Thought Box

Shakespeare’s The Taming of the Shrew gets a gender-flip

Shakespeare’s The Taming of the Shrew gets a gender-flip

by Shruthi Venkatesh February 28 2019, 9:31 pm Estimated Reading Time: 4 mins, 59 secs

Jo Clifford was asked to adapt The Taming of the Shrew, the play which she hated the most once. “I wasn’t ready to do it then,” she says at the beginning of her career. So when the Sherman theatre’s artistic director Rachel O’Riordan approached her, she felt she had “unfinished business”.

She says “I was John Clifford, living as a man. Now I’m Jo Clifford, living as a woman.” She felt that the characters in the play had to go through a similar metamorphosis. The forthcoming production at the RSC (Royal Shakespearian Company) similarly locates the play in a matriarchal society. In Clifford’s version, Katherine is a man and Petruchio is a woman in a world where male virtue is prized and women wield the power. “As a Trans theatre-maker,” she says, “I understand that we need to rethink what it is to be a man, what it is to be a woman.”  She adds that Shakespeare was also writing at a period of incredible change between men and women - “part of the gorgeousness of his work is that he celebrates that”.

Francois Pandolfo and Matt Gavan in rehearsals at the Sherman

Many of Shakespeare’s plays explore the power dynamics between men and women and there is a clear connection in The Taming of the Shrew. The relationship between Katherine and Petruchio, in which she is bartered and dominated, has long been a source of worry in the play. It remains one of his most performed plays, and lends itself to experimentation. Phyllida Lloyd cast Kathryn Hunter and Janet McTeer as Katherine and Petruchio in her all-female take at Shakespeare’s Globe in 2003. There have also been all-male productions, including Propeller’s 2007 version directed by Edward Hall, which highlighted the cruelty.

The Taming of the Shrew is frequently labelled as a “problem play”, but some of the biggest challenges is that it presents to an adapter are those of structure, says Clifford. “It’s three plays rolled into one.” She further explains that the relationship between Petruchio and Katherine is clearly “what turned Shakespeare on”.

During Shakespeare’s works, English “had an energy and rawness to it,” says Clifford. “It hadn’t been worn out by centuries and exploration and imperialism.” Theatre was a new thing too, rather than a “marginalised form”. Theatre was “where it was at. It wasn’t drowned out by naturalism and all that shit.”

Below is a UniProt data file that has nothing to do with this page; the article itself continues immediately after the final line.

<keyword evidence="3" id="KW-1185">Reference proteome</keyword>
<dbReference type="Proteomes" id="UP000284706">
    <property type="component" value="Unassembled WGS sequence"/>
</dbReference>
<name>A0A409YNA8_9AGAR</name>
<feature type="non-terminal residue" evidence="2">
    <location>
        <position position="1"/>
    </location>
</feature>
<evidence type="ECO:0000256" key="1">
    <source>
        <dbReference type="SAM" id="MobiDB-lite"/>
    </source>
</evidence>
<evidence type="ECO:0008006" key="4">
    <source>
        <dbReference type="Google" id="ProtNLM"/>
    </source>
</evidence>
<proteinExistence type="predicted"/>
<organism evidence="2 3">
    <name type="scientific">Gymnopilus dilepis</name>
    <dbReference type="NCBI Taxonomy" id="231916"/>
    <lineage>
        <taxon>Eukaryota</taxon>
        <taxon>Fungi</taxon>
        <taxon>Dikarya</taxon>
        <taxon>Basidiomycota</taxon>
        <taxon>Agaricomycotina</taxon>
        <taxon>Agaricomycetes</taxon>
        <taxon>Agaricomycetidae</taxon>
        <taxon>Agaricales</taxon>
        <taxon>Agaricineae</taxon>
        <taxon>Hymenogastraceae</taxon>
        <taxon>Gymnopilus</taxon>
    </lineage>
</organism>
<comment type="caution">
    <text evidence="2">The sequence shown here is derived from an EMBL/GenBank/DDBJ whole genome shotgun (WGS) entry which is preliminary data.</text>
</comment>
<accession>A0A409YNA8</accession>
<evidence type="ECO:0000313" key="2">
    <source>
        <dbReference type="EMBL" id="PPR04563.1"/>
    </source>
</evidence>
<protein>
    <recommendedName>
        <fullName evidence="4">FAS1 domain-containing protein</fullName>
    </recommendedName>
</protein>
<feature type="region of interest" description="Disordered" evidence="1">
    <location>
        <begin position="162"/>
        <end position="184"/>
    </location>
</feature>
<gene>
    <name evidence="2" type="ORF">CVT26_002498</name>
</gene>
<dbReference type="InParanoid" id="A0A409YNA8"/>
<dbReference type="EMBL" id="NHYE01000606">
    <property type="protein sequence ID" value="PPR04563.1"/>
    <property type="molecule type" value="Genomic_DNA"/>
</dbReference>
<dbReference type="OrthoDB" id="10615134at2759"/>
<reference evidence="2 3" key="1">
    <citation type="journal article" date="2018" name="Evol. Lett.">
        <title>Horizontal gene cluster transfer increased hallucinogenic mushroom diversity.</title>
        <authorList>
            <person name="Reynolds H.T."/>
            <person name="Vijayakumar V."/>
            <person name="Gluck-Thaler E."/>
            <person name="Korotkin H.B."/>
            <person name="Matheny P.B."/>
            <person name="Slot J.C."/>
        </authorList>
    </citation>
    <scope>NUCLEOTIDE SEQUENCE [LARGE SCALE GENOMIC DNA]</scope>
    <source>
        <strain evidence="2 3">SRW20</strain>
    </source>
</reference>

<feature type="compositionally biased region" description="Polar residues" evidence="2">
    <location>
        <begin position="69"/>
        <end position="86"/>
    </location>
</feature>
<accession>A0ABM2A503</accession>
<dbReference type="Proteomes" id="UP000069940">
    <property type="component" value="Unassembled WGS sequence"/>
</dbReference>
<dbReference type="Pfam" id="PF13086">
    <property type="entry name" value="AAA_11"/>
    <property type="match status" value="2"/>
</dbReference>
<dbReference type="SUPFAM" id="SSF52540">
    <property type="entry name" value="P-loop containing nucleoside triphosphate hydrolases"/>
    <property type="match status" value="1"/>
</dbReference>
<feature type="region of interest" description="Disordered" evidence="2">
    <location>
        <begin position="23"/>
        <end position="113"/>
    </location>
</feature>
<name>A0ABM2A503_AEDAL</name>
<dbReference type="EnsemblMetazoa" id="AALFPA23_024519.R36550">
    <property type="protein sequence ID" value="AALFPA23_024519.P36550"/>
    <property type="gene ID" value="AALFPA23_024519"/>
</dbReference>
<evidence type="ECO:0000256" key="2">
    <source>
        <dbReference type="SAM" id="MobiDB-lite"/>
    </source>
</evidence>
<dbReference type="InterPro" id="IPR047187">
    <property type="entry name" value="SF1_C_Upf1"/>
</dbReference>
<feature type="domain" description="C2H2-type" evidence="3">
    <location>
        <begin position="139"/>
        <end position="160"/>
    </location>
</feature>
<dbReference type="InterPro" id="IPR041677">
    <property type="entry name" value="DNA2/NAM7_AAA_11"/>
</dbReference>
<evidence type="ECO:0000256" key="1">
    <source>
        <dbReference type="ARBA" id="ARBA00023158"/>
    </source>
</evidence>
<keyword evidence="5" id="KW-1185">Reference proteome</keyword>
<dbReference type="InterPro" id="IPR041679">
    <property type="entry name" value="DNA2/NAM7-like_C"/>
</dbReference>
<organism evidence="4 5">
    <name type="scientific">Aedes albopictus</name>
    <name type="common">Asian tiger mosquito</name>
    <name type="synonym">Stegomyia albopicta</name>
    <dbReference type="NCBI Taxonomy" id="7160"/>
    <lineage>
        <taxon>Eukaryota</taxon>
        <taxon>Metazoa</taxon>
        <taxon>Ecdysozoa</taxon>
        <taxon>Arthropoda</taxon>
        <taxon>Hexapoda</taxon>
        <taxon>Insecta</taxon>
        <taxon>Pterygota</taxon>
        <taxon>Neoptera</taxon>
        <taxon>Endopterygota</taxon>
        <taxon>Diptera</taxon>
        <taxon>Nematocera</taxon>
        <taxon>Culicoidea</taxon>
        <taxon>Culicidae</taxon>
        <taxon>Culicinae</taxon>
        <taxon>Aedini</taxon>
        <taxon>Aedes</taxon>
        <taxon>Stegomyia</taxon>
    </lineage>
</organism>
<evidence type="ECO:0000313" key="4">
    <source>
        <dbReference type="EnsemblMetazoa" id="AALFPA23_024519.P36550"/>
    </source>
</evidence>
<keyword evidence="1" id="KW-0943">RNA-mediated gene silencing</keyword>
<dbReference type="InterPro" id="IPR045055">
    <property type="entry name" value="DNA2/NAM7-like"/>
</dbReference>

Matt Gavan says that playing Katherine has presented him with challenges. Ultimately, she has no control and “that lack of agency is obviously an unusual situation to play as a male actor.” He explains “the women are the powerbrokers, politicians and soldiers, so it’s them who have the war-like bearing, and we are boys who are objects of beauty, used to being looked at and not in control”.  He also thinks some of Katherine’s rage “comes from feeling not beautiful, from feeling awkward and undesirable and being angry at himself for being bothered by that. That torsion is fun to play with.”

When Justin Audibert was offered the opportunity to direct the play he knew that he needed to find a new way into the text that addressed the way women were represented. “I have to be aware of the privilege I carry as a man and as the director,” he says. He saw that men got the main share of the lines; he felt that this was a way to address this issue, too. “I don’t think the world needs to see any more imagery of men abusing women. There’s plenty of that out there in pop culture and in society,” he says. “As an artist, you’re responsible for the stuff you put out in the world, and even if I wanted to show how horrifically Katherine is treated, I would still be putting that out there.” But, he says, flip the roles around and the play becomes a different animal. “You can’t do the play and not do the taming – this was a way of doing that.”

According to Audibert, “women control access to education, they control money – people talk about money all the time in this play – and male virginity is prized”. He initially considered setting it in a parallel contemporary world, but “it felt like a bolder thing to set it in Shakespeare’s time” he says. Amanda Harris, who plays Baptista, also starred in Lloyd’s all-female production and 25 years ago played the role of Katherine. “It’s not just women playing men’s parts; it shows up the absurdity,” she says.

Claire Price, who portrays Petruchia is fascinated by “the language of power in the mouths of women.” She adds, “that, in a patriarchy, the men are not free either - there are things they mustn’t be seen to do. They need to not lose their fortune, to manage their money.” The world they’re creating for this production is, she makes clear, not a utopia. “It’s just as complicated. Power is not freedom. There are freedoms that come with power but it’s not the same thing.”
Credits to Natasha Tripney, with a peculiar report on the play dealing with the society and its so-called stereotype. The Taming of the Shrew is at the Sherman theatre, Cardiff, from 28 February-16 March. The RSC’s production is at the Royal Shakespeare theatre, Stratford-upon-Avon, from 8 March-31 August.

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